Sunday, July 05, 2009


One of the hardest things to do is establish the truth. Somebody a few days ago told me, "The truth is whatever corresponds to the facts." This is of course a venerable approach to determining (and I use this word precisely) the truth. But what is it that makes a fact actually a fact?

You can't say that a fact is what is known to be true if you're defining truth as what corresponds to the facts. That's circular reasoning. It's like mathematics; you know what is true in mathematics because a statement that is mathematically true follows all the laws that develop out of the axioms. But you cannot say that axioms are true because everything that they determine turns out to be true.

A lot of 'truth' these days is taken for granted. That is, it is seen as if something a person describes as a fact is indeed a fact. But very few people actually realise that the word 'fact' comes from the Latin facere ('to do') and means 'something that is done'. In some contexts, it has come to mean 'something that is made'. For example, what do you think a 'factory' does? What is a 'factor of production'? And 'manufacture' means 'to make something by hand (manually)'.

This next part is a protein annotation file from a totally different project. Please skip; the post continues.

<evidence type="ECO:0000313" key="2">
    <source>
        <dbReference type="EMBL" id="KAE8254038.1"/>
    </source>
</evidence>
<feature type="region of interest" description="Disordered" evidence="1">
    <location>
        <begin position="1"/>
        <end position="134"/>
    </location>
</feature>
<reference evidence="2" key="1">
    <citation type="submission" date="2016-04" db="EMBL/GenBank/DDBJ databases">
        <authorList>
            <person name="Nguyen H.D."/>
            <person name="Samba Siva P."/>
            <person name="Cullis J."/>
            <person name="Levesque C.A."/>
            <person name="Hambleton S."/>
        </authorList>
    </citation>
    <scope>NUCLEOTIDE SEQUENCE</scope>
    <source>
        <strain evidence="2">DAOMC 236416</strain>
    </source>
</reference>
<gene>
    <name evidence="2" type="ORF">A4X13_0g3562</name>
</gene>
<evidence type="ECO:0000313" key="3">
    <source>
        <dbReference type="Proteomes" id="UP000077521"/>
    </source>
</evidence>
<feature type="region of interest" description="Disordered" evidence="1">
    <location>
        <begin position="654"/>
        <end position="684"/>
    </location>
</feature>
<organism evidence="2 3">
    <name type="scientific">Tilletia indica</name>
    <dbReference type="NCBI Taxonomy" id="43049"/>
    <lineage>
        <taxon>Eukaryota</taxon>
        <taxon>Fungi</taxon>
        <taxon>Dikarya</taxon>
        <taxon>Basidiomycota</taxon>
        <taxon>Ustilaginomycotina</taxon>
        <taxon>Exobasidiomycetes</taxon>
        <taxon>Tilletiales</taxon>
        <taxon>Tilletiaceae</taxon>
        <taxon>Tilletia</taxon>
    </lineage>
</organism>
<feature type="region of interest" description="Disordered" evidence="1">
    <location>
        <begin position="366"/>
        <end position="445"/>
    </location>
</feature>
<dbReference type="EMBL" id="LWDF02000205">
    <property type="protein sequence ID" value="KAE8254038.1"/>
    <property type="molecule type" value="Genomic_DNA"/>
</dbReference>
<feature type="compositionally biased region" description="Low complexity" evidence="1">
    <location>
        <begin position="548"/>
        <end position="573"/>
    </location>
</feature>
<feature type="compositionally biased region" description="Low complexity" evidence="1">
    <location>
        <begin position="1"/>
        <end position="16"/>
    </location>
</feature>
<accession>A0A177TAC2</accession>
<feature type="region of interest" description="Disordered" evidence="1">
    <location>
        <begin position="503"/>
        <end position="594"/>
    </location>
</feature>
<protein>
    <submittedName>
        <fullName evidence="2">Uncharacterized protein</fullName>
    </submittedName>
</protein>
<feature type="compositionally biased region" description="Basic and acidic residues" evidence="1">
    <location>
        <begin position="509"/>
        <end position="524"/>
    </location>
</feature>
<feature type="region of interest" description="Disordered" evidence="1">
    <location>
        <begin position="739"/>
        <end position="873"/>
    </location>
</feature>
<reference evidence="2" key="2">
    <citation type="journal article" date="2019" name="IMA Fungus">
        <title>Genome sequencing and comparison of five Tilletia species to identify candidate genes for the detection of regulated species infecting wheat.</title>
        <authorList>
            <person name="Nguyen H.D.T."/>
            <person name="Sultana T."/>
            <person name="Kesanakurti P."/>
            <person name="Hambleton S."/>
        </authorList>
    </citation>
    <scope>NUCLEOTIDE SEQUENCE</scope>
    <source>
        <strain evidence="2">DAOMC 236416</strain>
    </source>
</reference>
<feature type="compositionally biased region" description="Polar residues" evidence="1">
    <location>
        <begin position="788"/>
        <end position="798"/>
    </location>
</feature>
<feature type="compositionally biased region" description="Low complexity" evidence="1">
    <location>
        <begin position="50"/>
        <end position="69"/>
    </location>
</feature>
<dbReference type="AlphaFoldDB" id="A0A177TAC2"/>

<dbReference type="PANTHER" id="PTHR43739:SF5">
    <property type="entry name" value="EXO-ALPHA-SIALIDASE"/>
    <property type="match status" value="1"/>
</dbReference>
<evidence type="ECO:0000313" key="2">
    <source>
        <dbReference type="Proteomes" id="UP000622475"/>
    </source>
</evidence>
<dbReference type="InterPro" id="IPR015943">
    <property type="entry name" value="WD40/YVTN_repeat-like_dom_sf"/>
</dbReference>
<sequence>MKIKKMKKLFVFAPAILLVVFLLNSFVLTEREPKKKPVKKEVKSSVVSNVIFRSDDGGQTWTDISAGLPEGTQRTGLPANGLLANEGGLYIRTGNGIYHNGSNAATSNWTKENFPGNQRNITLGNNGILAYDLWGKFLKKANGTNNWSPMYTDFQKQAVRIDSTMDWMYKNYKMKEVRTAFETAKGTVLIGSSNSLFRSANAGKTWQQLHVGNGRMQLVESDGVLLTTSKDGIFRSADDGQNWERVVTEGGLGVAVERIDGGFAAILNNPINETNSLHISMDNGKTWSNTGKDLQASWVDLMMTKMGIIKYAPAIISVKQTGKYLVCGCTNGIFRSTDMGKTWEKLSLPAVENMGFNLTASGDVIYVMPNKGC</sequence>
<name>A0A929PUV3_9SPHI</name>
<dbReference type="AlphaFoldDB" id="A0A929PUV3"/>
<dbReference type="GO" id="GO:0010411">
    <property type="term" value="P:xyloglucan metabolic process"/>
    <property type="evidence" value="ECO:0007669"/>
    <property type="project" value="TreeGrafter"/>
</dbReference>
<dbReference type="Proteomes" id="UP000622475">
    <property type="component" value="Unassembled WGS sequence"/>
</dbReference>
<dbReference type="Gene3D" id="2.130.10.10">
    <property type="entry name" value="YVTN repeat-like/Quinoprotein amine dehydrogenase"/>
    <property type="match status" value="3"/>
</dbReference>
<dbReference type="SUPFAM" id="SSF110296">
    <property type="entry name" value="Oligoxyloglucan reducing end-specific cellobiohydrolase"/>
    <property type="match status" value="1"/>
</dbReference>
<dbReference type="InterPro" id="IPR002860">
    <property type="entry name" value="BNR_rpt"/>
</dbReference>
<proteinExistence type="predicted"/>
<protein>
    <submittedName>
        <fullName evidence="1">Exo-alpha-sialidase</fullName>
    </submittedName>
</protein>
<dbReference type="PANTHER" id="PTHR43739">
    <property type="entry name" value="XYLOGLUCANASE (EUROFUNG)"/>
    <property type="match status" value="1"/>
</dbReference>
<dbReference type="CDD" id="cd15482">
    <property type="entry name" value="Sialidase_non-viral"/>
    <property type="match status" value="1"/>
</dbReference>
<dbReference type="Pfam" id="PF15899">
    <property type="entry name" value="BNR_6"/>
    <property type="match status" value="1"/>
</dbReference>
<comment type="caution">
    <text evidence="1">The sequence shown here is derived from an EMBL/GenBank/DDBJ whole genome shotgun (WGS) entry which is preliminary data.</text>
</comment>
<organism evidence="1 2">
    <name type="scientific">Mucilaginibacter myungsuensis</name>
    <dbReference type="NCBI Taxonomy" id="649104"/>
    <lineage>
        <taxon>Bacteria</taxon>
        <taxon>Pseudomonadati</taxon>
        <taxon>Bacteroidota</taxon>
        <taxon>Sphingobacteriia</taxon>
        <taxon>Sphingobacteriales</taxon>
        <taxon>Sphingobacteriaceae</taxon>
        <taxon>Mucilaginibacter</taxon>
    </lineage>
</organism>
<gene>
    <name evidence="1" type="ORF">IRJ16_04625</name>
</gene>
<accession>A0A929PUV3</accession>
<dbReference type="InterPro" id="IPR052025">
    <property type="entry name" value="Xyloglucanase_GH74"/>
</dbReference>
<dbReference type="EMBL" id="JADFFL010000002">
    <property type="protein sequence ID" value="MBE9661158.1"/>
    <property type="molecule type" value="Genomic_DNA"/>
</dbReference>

Many of the 'facts' that students present to me are actually constructs of varying degrees of verifiability. The word 'verify' itself, coming from Latin verus ('true') and facere ('to make', in this context), means 'to make true'. It doesn't mean 'to determine if it is true or not'; it means 'to make it such that it is true'. If I ask you to verify something, I am asking you to prove that it is true, and not tell me if it isn't.

Some of them are downright amusing. The '100 Eskimo words for snow' meme in particular is rather durable and entertaining. It started with 7 (in 1911), became 50 (in 1978), and turned to 100 (in 1984). The fewer the native speakers of Eskimo tongues (of which there are several), the more the words for snow, it seems.

It turned out that someone was having too much fun. Eskimo words can be compound polysynthetics; that is, they can be made of many little units strung together like a polymer chain. In that respect, they're a bit like some Welsh and German words. So if you said, "Snow that looks like the fine dust of my skin when I scratch and let it fall on the dark floor," that could be one word in Eskimo, and yet another one for the lexicon.

I read an essay in which the 'fact' of there being 100 words for snow in Eskimo was presented as evidence for the Sapir-Whorf hypothesis. That's a bit like saying that English is obsessed with blue because there are more than 100 words for 'blue' in English. I shall leave that 'fact' as an exercise for the student, noting that in some sense it is more true than the Eskimo 'snow' meme.

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